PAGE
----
Filing to run for president in the New Hampshire Primary with Secretary of State Bill Gardner at the state capitol in Concord.
Vern Wuensche in Iowa with Harlan Lekowsky, a combat engineer in the Pacific during World War II. For the last 70 years Lekowsky has been running a Des Moines plumbing supply company he founded as well as today being an award winning mediator in Iowa Small Claims Courts.
By Vern Wuensche
Running for elective office is no longer just about the money.
The presidential primary season just completed reflects this. Mitt Romney spent $110 million and did not prevail. Mike Huckabee making do with an early $300,000 came in an impressive second. Ron Paul with a message that resonated with his many internet supporters placed fifth while raising a surprising $32 million. John McCain, who started with $50 million, quickly used it all but got back to $57 million and won the Republican Party nomination. Among Democrats, Hillary Clinton, starting with an apparently insurmountable war chest and blue chip contributors list lost the Democrat nomination to Barack Obama whose mainstay was many internet contributions.
My judgment is based on personal experience. In February 2007, I filed for the Republican presidential nomination. I had only $40,000 to achieve my goal of doing reasonably well in at least the first-in-the-nation Iowa Caucuses and New Hampshire Primary. Being a lifelong student of the presidency and a Republican activist, I was well aware that to win the nomination one must win, one, if not both, of these states. Although it was going to be the most wide open primary in seventy years, I would obviously need major breaks to do any better than reasonably well.
Over the next ten months I made many one-week trips to Iowa and New Hampshire, spending 50 days in each state. Mine was a solo campaign with no funds available to hire staff, recruit volunteers, arrange events, schedule trips, file FEC reports, design brochures, contact the media, correspond with voters or make phone calls. That the campaign was possible at all was that, although I have an MBA from the University of Texas and hold a CPA certificate, I was a small business owner with the broad skills and experience of running my own construction business with scarce resources for 33 years.
Typically, I would arrive at the Des Moines or Manchester airport with one or two pieces of brochure-laden luggage plus a 40 lb. laptop carryon bag, rent a car, and visit main street businesses and others in virtually every town in both states. I could usually cover 5 to 12 towns each day. During 2007 I made a direct pitch to over 6,000 business owners in 242 towns and cities across Iowa and New Hampshire. Occasionally I would be snowbound in a small town Super 8 motel with icy roads requiring that I walk to a nearby McDonalds to eat.
The result was satisfying. Among those candidates campaigning full time in the first two states, I placed tenth in the Iowa Caucuses and tenth in the New Hampshire Primary, spending a total of $36,000. By comparison, Rudy Giuliani placed sixth in Iowa, spending $60 million. Former Senator Fred Thompson placed sixth in New Hampshire, spending $23 million. And Congressman Duncan Hunter, who spent $2.5 million, won the Texas straw poll, and was included in presidential debates for over a year, placed seventh—three places ahead of me. Sam Brownback with $4 million and Tom Tancredo with $7 million quit before Iowa and New Hampshire and did not finish at all. One may surmise from all this that even without instant internet funding someone of average means and intelligence can compete and do reasonably well without a lot of money. And as proven by Ron Paul, if the internet works well for you lack of money will not be the issue.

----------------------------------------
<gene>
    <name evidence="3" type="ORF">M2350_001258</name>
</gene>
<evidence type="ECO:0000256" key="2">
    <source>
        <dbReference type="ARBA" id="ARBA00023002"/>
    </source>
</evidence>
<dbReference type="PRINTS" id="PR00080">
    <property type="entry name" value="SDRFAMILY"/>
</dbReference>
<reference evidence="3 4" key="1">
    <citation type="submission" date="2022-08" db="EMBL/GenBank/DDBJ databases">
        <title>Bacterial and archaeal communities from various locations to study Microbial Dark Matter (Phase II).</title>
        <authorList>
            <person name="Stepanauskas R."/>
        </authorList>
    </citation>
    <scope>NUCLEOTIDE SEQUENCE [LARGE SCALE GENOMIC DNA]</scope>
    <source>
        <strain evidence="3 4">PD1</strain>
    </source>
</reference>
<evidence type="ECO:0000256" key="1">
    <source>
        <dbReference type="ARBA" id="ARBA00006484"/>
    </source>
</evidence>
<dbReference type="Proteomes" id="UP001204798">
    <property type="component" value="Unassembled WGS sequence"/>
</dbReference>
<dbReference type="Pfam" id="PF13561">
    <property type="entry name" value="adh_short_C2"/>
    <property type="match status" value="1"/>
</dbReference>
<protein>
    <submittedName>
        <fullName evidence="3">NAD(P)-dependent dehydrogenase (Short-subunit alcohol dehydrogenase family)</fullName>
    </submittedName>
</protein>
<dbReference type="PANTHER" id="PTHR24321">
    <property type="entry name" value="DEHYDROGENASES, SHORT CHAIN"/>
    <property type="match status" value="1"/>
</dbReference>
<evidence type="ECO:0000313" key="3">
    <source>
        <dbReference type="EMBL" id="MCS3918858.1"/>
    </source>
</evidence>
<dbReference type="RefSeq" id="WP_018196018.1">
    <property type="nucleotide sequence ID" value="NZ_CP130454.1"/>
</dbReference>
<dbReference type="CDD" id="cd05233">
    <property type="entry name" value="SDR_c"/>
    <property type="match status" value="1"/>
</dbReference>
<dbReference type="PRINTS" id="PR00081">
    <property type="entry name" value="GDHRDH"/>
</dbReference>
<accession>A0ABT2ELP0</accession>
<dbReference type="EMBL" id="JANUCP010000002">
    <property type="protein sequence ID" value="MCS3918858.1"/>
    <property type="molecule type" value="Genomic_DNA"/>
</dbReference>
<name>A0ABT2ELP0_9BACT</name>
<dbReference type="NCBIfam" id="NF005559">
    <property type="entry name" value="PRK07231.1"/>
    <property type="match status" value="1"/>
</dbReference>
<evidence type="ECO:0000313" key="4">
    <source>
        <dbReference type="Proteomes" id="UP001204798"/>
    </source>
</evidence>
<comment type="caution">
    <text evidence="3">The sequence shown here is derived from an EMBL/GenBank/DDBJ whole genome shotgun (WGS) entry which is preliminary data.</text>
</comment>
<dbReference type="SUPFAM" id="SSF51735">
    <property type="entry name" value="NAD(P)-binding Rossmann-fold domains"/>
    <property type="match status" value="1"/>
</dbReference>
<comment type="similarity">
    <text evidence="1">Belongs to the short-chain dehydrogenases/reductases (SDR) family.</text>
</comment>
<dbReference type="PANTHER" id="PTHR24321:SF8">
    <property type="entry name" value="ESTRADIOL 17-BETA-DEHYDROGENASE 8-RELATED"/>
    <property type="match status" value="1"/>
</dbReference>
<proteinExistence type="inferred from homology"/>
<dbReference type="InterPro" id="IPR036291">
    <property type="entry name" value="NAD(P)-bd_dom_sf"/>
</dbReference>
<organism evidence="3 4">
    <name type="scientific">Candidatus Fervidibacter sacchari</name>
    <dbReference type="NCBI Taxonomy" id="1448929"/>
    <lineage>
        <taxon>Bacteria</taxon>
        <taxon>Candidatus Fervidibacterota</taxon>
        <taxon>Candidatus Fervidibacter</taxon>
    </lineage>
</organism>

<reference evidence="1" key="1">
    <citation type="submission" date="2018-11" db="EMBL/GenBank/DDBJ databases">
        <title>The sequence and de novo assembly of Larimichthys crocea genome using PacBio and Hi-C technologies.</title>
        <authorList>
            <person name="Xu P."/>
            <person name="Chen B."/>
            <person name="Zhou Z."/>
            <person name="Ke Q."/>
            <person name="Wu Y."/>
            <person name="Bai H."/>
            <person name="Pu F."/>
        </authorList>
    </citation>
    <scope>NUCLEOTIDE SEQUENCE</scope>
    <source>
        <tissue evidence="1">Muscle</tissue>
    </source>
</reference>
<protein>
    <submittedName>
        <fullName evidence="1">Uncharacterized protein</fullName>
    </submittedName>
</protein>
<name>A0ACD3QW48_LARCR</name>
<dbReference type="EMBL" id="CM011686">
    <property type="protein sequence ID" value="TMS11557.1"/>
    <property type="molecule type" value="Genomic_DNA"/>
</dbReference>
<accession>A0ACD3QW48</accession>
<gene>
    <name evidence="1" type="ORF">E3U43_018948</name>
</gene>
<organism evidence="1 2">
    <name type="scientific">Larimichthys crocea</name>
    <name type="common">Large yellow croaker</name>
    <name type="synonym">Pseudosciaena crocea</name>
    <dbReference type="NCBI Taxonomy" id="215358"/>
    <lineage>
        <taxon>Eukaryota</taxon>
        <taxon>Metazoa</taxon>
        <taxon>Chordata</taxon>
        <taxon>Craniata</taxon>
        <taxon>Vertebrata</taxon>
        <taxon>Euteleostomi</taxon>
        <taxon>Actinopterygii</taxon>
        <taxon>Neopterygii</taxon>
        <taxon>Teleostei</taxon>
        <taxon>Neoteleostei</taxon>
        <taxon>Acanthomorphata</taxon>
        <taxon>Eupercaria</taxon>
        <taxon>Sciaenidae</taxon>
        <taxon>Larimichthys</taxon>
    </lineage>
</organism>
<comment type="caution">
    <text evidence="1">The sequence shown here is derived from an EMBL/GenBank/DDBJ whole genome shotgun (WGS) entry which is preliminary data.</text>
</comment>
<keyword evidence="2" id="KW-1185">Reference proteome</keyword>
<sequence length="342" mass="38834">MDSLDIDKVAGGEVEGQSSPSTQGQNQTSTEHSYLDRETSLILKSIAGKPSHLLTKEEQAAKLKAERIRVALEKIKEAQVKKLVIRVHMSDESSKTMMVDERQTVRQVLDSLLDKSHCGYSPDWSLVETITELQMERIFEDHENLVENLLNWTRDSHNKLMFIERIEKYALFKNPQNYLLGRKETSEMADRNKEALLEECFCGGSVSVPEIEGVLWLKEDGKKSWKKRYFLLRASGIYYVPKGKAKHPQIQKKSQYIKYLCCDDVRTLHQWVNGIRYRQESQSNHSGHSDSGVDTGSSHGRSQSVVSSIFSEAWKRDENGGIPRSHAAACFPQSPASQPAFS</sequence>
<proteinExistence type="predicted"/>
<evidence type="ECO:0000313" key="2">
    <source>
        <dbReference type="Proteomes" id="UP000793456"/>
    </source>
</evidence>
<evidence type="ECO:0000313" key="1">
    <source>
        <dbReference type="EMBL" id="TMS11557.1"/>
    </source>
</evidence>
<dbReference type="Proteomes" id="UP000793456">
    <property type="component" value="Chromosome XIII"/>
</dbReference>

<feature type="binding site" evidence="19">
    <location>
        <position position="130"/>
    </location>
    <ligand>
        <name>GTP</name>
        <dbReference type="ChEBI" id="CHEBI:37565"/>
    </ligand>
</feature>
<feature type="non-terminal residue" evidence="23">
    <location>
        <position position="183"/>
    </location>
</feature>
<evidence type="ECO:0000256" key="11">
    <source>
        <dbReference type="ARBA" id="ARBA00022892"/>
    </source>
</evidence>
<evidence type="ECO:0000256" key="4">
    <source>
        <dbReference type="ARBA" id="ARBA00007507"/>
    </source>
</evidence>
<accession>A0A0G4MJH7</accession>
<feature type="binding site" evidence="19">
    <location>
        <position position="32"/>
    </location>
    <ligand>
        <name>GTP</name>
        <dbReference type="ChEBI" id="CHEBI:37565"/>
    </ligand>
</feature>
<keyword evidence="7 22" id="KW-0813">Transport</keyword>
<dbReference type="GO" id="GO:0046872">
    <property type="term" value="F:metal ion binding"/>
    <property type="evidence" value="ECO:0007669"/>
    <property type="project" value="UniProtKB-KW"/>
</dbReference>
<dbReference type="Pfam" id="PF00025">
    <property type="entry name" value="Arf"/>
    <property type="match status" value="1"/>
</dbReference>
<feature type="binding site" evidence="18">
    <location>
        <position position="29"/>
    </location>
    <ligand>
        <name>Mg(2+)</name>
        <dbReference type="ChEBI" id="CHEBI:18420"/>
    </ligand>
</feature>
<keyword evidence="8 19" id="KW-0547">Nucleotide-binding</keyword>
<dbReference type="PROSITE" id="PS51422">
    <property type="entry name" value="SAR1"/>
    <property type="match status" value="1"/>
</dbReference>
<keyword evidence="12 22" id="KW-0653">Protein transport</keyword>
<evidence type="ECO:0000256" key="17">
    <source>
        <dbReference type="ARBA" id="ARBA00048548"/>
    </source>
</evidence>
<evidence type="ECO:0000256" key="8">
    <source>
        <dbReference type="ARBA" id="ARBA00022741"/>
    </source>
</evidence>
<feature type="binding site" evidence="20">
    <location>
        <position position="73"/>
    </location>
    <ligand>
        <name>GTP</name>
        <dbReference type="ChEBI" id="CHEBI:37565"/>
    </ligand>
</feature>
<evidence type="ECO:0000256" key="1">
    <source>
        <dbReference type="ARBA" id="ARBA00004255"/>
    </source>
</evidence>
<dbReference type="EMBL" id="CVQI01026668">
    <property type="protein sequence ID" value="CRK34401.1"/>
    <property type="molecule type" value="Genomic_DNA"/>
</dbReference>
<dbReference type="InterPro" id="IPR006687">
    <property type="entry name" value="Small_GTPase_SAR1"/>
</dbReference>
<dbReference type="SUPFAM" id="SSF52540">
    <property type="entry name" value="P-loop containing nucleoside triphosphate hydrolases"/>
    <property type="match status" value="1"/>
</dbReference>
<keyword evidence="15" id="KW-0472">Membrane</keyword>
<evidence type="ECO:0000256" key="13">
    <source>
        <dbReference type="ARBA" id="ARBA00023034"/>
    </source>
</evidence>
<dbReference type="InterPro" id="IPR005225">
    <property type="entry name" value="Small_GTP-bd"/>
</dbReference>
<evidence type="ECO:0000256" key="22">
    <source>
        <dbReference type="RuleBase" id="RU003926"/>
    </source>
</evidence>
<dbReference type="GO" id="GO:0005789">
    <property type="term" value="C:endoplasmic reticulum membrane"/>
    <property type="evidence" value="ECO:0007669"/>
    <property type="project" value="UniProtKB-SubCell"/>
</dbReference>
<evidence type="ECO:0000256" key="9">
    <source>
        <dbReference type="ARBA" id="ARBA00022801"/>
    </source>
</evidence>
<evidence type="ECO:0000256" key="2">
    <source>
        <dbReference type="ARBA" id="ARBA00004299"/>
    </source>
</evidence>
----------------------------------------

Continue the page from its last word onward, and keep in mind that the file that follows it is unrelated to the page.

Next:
After New Hampshire as it was obvious that I would not prevail, I did not file in the Texas Republican Primary. Almost no one in Texas even knows that I ran. Or who I am.
But when you compare my background with all the celebrity candidates it becomes quickly apparent that celebrities have little greater ability than the rest of us. They do have more money, they are known and they may have held public office. But their values, judgment on the issues and decision making skill are rarely shown to be any better than those of average people we see every day.
Yet some believe that only by holding public office one should be allowed to run for the nation’s highest office. The public probably disagrees. They have elected no sitting congressman and only three Senators to the presidency in the last 130 years, despite many who have run. Significantly, if experience was so important most in Congress should by now be doing a near perfect job because they have been there so long.
The public desires decision makers and usually elects governors. Yet most business owners have equal decision making skill. They are forced to. Having meager resources, their businesses will fail over a few bad decisions. And an added quality is that their values are usually above reproach. Their good reputation is everything to them. Irrespective of their religious or moral stance, since that reputation takes years to build, it is simply impractical to be other than honest in dealing with others and jeopardize losing it.
If a few thousand candidates of my background and means had run in both party’s primaries, by simple probability at least one, in Ron Paul fashion, might have received funding, broken out from the pack and voters might then have had the opportunity to choose a value based, skillful and common sense problem solver to better lead America.
The entire 2008 website is located in The Library of Congress.